What the old tales do tell, whether told around firesides or written in books, is that Blodeuwedd betrayed her husband and conspired with one Gronw Pedr to murder him. ‘Oh yes’, you might ask, ‘and how are they going to do that? Wasn’t Lleu’s life protected?’ And ‘well, you might reply, if you are given to talking to yourself, perhaps she used her flowery, feminine wiles to inveigle the secret out of him.’ Because folk do tend to try and blame the woman. And indeed somehow Gronw did manage to capture Lleu in a net, at dusk, while he was standing with one foot on a cauldron and the other on the goat and still keep a cool enough head to lob a spear at him. Not any old spear either, but one which had been forged sinfully during the hours of Mass.
Picture it, the spear is flying through the air towards Lleu. So at this point things are not looking too good for him, but before it makes contact, Lleu transforms into an eagle and soars away. Nothing is mentioned about the cauldron, net and goat, but if the goat had any sense it would have put quite a bit of distance between itself and the cauldron. Now, I don’t know whether Lleu had form in the old eagle transformation stakes, and if you ask me the paradoxes weren’t properly satisfied, but maybe I’m being picky. But the upshot of it all is that he survived to be nursed back to health by his uncles Math and Gwydion, who were the ones responsible for Blodeuwedd, and truth be told, for the whole sorry mess. They had caused the rift between Lleu and his mother in the first place. But that’s another story and not a very savoury one.
Back to Blodeuwedd, what became of her? She was turned into an owl and cursed to spend her days shunned by the other birds.
Let’s have a little think about that.
What exactly did she do? One minute she was happily growing in the forest and the next she was turned into a human and married off to someone she’d never met before. Now I’ll admit, even flesh and blood women had no agency back then and were likely to suffer the same fate, but shouldn’t we feel sorry for her?
Actually, despite the malice behind her transformation, Blodeuwedd was happier as an owl than she’d ever been as a human. Lleu was pretty dull, he only wanted a wife to produce an heir and continue his line. So that they could go on fighting their neighbours, stealing land and horses, and generally causing mayhem. As an owl, far from being shunned, Blodeuwedd reigned over the night, gliding on soundless wings, enjoying the night scented flowers which reminded her of home. Ok, she wasn’t a particularly benign figure to mice, voles and the smaller types of birds, but were you really expecting happy ever after for everyone? And Math and Gwydion who orchestrated all her transformations may have been pretty useful with spells, but their knowledge of bird hierarchy was flawed. Far from being shunned, Blodeuwedd was a sovereign of the birds and definitely a queen of the night.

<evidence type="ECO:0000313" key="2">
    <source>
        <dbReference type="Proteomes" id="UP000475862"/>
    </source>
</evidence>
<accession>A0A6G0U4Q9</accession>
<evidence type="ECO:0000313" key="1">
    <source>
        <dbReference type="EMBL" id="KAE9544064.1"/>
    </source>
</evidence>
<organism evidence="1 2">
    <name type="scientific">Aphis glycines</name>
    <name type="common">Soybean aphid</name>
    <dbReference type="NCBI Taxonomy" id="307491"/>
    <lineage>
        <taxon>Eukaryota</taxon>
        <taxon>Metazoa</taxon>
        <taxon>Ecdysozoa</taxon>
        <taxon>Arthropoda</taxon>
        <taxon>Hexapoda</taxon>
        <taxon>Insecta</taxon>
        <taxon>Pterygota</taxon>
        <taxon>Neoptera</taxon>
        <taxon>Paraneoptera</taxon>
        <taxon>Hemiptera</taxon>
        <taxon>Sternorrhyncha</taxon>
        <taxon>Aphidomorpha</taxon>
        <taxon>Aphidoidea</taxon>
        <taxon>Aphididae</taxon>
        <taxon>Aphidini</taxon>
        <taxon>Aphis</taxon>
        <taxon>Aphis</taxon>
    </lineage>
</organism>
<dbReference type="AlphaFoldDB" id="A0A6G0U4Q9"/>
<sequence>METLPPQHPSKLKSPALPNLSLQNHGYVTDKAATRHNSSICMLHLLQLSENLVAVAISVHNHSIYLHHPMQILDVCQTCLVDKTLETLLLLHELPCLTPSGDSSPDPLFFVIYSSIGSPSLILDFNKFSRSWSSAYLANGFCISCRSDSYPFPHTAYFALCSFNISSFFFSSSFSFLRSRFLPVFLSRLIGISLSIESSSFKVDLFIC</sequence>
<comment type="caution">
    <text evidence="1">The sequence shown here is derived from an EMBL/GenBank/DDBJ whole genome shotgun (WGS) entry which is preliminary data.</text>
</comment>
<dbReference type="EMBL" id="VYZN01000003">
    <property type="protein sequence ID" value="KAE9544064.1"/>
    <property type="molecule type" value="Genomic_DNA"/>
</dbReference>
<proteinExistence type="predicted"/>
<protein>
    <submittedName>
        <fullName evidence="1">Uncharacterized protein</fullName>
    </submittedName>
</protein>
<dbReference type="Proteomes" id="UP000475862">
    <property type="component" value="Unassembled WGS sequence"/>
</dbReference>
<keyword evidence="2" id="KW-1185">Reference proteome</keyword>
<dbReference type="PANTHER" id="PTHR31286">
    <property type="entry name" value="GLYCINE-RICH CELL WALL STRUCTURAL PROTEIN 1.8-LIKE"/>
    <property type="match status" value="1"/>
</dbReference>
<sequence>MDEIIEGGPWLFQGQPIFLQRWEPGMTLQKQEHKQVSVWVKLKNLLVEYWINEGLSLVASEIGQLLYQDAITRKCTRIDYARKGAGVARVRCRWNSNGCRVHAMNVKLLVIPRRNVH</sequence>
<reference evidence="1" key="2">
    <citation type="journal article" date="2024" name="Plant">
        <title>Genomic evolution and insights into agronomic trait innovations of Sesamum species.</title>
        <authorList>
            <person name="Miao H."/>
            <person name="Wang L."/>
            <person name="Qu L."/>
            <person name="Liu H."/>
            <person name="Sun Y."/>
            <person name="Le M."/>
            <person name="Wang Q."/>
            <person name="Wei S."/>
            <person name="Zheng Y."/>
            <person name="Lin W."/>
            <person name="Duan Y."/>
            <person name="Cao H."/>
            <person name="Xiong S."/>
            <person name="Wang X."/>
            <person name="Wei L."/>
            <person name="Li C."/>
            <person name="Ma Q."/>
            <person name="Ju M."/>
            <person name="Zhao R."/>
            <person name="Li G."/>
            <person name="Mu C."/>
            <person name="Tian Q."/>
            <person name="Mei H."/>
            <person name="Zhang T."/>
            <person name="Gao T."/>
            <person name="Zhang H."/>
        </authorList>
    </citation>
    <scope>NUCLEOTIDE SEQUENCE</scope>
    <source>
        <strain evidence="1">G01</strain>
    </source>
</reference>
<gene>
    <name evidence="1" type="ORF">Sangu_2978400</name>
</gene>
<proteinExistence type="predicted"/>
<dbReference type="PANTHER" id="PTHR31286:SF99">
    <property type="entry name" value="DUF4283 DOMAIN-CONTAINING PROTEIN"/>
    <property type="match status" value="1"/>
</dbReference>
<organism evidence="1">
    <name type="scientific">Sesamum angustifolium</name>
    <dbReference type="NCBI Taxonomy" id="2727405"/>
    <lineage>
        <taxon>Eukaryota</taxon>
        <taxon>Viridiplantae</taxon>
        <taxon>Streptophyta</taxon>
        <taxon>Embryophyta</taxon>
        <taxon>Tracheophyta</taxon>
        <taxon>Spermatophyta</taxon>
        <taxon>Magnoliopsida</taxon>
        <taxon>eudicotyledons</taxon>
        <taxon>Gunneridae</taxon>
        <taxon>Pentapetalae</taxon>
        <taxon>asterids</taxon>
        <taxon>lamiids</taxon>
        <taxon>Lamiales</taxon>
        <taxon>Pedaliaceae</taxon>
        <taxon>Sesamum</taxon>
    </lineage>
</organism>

Gronw? I’m afraid he got killed by a spear, which passed straight through a rock before piercing him. No eagle or other large bird transformations for him. A gory death was pretty par for the course in being a blood thirsty, kingdom hungry young warrior back then.
Lleu? His story doesn’t tell, but I like to think of him in his cold, dark castle watching the graceful creature flying outside with a certain degree of regret.
*Gwynedd is the north easterly county of mainland Wales, including the pointy bit, the Lleyn peninsular. It’s topographically pointy too, Snowdon is there.
**if you think that’s a mouthful the English translation is ‘the fair haired one with the skilful hand.
***this is not the time for goat jokes.